Early socialization The importance of early socialization cannot be stressed enough. Puppies should be handled from birth, but human intervention is not a substitute for the valuable lessons instilled by the mother dog and litter mates. The puppy's mental health and emotional development depends on it.
Starting at about 5 weeks of age and continuing to around 10 weeks of age, the puppy is learning lessons that will influence his behavior for the rest of his life.
Puppies start to become aware of their surroundings starting at around 5 weeks. It is at this point that the puppy's personally and temperament begin to emerge. All puppies will assert themselves, chewing on mama and their litter mates. It is the mother's and litter mate's reaction to this behavior that begins to shape the developing puppy mind. One puppy chews on another puppy. The other puppy chews back harder. It will be determined at this point who is dominant and who is submissive -- Which one cries and backs off, which one has to get the last word. The mother dog plays an invaluable role at this time. If the puppy chews on mama too hard, she will bite and shake him, making him squeal. The puppy is learning how to inhibit his biting. If the older puppy (eight to ten weeks) bites mama and runs off, she will run him down and correct him. Breeders that sell puppies at 4, 5, or even 6 weeks of age are doing a disservice to the puppy, and to the new owner. These breeders make the assumption that if the puppy is eating solid food he is old enough to leave. Besides, the older the puppy the more they cost to care for. Puppies should not leave the breeder until they are at least 8 to 10 weeks of age. Puppies that have been taken away form the mother and litter mates at a very young age (from birth to 4 weeks) have very distinctive temperament disorders. Training will help, but these tendencies will stay with the dog for life. The classic signs are: The dog does not know how to inhibit his biting. He clamps down hard every time. If he is corrected or manipulated in any way, he will become very angry. He is affectionate to a degree, but distant. He spends a lot of time in his own little world. Any time things don't go his way, he'll throw a full-blown temper tantrum. Once he learns how to do something he is relatively fine, and will oblige. However, every time he learns something new, he will go berserk.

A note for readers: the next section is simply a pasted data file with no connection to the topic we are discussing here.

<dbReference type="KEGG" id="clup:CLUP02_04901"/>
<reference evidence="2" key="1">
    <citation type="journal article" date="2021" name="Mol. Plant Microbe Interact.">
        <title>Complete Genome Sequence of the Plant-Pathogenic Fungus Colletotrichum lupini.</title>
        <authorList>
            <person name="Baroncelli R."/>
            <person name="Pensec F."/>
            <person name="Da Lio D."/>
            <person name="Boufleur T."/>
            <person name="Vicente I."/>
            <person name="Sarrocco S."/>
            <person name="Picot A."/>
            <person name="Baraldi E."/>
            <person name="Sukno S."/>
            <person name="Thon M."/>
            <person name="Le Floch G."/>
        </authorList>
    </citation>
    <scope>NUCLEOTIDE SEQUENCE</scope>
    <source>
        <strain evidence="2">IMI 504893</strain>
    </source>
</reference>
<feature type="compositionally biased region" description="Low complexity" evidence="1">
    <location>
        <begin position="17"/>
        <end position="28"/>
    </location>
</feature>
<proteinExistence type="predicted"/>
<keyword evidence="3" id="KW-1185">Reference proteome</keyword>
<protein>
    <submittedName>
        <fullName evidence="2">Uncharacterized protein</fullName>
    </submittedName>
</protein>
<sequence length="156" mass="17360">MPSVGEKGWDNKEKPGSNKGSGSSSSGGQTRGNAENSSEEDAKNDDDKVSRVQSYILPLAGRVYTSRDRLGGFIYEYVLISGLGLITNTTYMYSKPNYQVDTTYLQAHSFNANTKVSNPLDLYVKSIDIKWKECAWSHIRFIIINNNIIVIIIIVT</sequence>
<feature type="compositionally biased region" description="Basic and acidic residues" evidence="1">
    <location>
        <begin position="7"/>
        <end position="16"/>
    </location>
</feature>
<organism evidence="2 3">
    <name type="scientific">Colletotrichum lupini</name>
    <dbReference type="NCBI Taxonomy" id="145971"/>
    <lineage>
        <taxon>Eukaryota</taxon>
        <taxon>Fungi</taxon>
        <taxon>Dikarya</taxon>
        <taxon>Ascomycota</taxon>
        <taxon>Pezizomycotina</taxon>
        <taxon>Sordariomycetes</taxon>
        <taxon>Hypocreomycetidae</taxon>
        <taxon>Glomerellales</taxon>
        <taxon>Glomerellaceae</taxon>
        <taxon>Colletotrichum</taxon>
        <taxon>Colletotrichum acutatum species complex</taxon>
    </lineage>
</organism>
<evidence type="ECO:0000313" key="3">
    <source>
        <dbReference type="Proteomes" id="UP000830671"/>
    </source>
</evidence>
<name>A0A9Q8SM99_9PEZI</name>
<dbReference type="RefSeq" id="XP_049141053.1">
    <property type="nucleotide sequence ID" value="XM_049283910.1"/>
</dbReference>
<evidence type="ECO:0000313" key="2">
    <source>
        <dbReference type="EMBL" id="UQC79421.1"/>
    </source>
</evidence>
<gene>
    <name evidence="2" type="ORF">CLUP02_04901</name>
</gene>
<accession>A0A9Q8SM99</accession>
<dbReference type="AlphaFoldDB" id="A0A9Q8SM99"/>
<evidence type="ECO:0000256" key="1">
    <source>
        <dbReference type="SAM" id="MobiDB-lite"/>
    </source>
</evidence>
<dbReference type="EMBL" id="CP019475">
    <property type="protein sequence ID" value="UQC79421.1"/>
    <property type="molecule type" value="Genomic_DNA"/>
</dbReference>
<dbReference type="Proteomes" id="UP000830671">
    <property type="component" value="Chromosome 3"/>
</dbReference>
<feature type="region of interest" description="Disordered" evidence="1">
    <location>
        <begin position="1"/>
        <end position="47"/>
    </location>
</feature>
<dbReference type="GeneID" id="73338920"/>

This Website Updated: 3-9-2018 All information contained in this website is current, and up to date
JCM's Obedience Training Program adheres to the regulations and standards set forth by the AKC (American Kennel Club).